There are numerous sequences that I could reference as my favorite, but if I boiled it down, the entire eye replacement sequence is one of my favorites. From the creepy doctors to the cringe inducing eye scanners spiders, Spielberg was clearly having fun directing all of this. Add on top of that an incredible action sequence featuring jet packs and a car factory of the future and this film is an embarrassment of riches. If you've somehow overlooked it or haven't seen it in a while, I urge you to give it another look.

Thursday, May 14, 2009

69. Pulp Fiction

Pulp Fiction (1994)
Directed by Quentin Tarantino

Quentin Tarantino is an odd director for a christian viewer. His films are typically filled with vulgar langauge, odd sexual themes, and explicit violence. A few years ago, before I had seen Pulp Fiction, I was extremely wary of watching Tarantino, despite the great things that I had always heard about the film. The fact that this film is included on this list should tell you what my viewing of the film yielded.

Fresh, inventive, and bold are just a few terms I would use to describe the experience of watching this film. The editing, performances, and dialogue all still feel fresh to me when I watch the film today. Pulp Fiction's influence on countless films of the 90s and 2000s is a testament to just how great this film is. Talking about it's greatness would really just sound like a shopping list of the great scenes and dialogue, so I'll keep my words to a minimum.

I will say this regarding the potential conflict between the content of Tarantino's films and being a Christian viewer. Should a Christian be 'okay' with watching this film? Without getting into any long drawn out discussion, I believe that Pulp Fiction is not only an 'okay' film for a Christian to watch, but that the film actually has a lot to offer the Christian viewer. This is in no way an endorsement of wanton violence, vulgar language, or sexual themes. What I am saying is that althought these things are present to an extent in this film, they are (for the most part) in the service of very mature and adult messages and themes. This is not a film for young children nor is it really for young teens either, but to a mature young adult or older, there is a lot of good stuff present. That it happens to be crisp, creative and entertaining as well, is what makes it truly essential for me.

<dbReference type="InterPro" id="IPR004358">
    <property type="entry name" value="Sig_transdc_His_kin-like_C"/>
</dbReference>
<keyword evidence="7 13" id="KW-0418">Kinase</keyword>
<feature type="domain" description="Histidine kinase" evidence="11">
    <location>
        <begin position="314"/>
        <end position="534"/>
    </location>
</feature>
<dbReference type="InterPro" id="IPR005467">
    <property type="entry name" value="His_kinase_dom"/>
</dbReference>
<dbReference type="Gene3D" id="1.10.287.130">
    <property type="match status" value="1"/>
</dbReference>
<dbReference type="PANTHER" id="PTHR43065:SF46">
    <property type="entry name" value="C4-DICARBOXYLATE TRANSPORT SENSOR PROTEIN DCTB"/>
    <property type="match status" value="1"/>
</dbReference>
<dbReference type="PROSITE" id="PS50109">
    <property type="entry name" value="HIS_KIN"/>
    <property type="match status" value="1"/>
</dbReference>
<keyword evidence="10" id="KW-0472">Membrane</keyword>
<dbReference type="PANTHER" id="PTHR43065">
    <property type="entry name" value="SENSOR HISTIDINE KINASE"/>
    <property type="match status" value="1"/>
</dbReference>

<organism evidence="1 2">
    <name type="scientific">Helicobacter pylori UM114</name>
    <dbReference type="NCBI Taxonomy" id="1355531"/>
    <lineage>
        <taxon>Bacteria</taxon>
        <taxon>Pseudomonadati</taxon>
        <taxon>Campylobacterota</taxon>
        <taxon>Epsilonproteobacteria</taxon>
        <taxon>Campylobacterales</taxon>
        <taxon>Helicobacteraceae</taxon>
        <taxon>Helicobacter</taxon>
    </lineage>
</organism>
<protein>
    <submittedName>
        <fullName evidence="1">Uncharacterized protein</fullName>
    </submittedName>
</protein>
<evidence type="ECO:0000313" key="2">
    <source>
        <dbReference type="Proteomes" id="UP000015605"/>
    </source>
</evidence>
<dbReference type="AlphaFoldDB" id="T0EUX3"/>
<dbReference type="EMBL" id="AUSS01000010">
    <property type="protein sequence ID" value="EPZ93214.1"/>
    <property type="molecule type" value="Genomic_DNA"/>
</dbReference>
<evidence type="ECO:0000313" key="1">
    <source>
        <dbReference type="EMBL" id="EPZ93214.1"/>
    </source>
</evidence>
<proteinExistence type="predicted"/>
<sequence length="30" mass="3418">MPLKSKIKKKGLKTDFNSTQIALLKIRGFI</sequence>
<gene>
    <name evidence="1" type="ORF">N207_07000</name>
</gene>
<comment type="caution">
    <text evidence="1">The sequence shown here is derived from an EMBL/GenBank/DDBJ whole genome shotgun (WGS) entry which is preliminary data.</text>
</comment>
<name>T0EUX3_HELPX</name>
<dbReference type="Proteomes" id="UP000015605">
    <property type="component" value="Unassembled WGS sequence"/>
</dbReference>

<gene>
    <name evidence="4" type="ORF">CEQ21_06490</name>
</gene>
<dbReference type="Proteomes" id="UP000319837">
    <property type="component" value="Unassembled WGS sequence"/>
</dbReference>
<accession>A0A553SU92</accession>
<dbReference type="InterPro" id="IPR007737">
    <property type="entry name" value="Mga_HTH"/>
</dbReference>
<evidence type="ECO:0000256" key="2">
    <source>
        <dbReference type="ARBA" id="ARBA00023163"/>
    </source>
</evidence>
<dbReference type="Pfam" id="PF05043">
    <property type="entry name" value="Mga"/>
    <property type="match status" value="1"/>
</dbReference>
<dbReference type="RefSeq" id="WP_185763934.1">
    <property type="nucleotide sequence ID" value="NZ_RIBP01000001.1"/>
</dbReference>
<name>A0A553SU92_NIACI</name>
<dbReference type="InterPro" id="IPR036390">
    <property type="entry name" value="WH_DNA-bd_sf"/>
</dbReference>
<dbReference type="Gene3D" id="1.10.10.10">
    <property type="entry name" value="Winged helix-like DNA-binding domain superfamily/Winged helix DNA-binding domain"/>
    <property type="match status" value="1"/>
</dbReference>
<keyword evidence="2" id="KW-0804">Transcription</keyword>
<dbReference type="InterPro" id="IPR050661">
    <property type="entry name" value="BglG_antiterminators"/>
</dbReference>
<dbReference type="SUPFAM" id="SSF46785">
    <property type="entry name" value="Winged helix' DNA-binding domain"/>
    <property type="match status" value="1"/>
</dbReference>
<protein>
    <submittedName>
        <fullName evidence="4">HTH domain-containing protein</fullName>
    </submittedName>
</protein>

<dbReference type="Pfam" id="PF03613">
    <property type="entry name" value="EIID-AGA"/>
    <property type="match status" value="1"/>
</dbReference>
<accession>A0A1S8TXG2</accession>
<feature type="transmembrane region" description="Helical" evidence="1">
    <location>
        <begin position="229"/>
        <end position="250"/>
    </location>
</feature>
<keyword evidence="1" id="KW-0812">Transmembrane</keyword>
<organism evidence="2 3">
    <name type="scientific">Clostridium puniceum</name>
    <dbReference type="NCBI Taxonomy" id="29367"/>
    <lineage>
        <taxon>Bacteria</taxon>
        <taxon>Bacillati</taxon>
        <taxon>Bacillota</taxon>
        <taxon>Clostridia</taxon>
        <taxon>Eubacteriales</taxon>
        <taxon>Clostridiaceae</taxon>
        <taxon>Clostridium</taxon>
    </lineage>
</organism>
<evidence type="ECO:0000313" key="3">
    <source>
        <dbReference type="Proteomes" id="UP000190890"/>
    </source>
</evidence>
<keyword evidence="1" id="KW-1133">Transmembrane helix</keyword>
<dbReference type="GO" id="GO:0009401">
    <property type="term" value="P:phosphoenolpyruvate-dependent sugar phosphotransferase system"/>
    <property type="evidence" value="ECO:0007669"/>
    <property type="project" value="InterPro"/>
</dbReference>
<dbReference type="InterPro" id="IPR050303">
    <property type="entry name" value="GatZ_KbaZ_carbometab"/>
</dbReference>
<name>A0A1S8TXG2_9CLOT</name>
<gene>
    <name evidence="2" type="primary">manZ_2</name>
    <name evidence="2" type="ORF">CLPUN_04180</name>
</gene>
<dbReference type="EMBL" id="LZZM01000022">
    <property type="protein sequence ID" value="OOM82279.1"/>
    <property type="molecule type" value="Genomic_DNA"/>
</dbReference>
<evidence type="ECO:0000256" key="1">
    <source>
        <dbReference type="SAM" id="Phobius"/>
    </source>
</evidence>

Tuesday, May 12, 2009

70. Eternal Sunshine of the Spotless Mind

Eternal Sunshine of the Spotless Mind (2004)
Directed by Michel Gondry

In somewhat of a defeat I am going to try and speed this whole list up by keeping all of my comments on the films to a minimum. There is no way I can keep up with writing these and make them the length I was originally shooting for. So if the commentary is only a paragraph long or even a couple of sentences, don't think it represents the film, just that I am trying to get this list finished. It may seem a little scattershot, but at least it will get finished!

Eternal Sunshine of the Spotless Mind is a great adult dramedy that contains some great insight into relationships and love. That insight is wrapped up into an unconventional narrative that is filled with fun surprises and performances. It's my second favorite Charlie Kaufman film and I think it's Jim Carey's best dramatic/comedic role. With the exception of a few faults, this is one heck of a film, and also one romantic comedy that would appeal to all people.

Monday, May 4, 2009

71. Kramer vs. Kramer

Kramer vs. Kramer (1979)
Directed by Robert Benton

I don't have a lot of life experience when it comes to divorce and family issues, but this film has always been my favorite on the subject. Kramer vs. Kramer is part dissection of divorce and part father-son bonding film, but it's altogether a great film. Despite my lack of familiarity with the subject, the relationship between Hoffman and Streep rings true to me and is higlighted by several standout scenes (Streep won the first of her two Oscars with this role) I don't know much else to say except that if you haven't seen it, I think its a definate must watch. Below is the trailer as well as one of my favorite scenes from the film. Enjoy!